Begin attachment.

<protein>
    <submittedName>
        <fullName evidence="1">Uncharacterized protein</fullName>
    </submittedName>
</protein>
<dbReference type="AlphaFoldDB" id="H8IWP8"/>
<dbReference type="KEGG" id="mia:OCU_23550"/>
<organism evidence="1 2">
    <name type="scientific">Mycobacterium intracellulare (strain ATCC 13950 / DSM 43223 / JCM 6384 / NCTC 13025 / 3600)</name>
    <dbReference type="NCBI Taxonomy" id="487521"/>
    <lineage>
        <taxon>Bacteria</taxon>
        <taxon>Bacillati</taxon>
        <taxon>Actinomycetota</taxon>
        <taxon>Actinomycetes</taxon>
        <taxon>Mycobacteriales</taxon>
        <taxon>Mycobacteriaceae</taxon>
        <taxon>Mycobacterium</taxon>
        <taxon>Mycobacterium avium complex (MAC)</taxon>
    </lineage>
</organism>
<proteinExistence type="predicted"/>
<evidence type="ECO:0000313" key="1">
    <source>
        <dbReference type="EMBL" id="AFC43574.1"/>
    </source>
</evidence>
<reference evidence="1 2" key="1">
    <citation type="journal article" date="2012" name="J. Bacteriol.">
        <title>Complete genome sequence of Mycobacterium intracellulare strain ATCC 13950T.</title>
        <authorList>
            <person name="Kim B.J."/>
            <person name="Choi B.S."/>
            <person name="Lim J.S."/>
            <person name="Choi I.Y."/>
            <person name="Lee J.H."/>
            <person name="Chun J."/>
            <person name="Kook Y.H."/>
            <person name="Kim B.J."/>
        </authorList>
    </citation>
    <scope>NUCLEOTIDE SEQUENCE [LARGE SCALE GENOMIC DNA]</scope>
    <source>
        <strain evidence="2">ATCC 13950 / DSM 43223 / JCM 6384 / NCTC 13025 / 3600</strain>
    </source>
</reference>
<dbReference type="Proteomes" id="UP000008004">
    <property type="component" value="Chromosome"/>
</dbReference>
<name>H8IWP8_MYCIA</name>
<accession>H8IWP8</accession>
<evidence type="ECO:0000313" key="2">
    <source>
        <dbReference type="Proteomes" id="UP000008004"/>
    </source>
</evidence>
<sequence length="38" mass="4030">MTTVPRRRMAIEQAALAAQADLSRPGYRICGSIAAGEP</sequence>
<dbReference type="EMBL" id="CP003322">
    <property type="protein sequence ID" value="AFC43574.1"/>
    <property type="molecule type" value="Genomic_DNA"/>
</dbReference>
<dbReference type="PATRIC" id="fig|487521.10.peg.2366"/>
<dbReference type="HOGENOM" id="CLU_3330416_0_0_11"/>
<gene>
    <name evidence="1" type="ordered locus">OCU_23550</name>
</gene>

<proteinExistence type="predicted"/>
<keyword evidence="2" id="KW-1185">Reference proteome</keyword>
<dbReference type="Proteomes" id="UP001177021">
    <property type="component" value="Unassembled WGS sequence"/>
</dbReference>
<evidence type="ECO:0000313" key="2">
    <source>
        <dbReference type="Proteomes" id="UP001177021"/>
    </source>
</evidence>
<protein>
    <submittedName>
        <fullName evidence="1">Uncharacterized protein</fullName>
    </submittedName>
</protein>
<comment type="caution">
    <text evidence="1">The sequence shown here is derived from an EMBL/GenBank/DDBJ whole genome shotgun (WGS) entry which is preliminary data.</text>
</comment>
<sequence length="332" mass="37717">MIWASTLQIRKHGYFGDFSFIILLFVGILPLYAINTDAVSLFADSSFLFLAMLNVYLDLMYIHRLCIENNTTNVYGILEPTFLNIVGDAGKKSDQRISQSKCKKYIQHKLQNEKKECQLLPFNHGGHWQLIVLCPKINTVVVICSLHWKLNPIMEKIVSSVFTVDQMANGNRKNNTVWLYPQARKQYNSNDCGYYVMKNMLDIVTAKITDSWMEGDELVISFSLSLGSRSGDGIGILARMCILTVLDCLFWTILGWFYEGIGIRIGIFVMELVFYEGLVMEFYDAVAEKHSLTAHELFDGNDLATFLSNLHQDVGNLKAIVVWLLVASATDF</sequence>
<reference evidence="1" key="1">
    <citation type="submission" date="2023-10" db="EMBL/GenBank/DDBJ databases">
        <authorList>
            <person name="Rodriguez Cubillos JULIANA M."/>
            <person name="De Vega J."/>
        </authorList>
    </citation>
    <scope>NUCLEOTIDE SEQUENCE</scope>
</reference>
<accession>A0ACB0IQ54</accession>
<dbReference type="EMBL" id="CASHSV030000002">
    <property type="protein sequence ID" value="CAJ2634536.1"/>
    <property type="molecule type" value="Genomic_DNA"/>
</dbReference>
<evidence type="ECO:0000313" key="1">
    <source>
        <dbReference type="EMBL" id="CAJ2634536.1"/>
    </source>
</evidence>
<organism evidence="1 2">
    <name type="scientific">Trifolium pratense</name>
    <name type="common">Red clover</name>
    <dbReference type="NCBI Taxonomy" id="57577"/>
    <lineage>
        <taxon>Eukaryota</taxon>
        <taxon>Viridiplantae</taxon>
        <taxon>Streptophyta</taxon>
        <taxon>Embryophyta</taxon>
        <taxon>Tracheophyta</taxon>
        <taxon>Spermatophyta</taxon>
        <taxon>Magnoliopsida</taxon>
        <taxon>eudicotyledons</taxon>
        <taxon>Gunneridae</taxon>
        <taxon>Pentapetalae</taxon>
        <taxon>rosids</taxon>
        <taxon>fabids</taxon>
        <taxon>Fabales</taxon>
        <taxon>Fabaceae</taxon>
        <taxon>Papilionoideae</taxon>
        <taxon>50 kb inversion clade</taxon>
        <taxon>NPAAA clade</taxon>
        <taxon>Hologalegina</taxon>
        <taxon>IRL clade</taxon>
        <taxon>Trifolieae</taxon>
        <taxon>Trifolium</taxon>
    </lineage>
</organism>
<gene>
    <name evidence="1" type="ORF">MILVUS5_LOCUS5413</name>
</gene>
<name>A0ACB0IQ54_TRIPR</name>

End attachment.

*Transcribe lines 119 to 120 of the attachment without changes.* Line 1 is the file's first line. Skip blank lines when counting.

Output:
        <taxon>Pentapetalae</taxon>
        <taxon>rosids</taxon>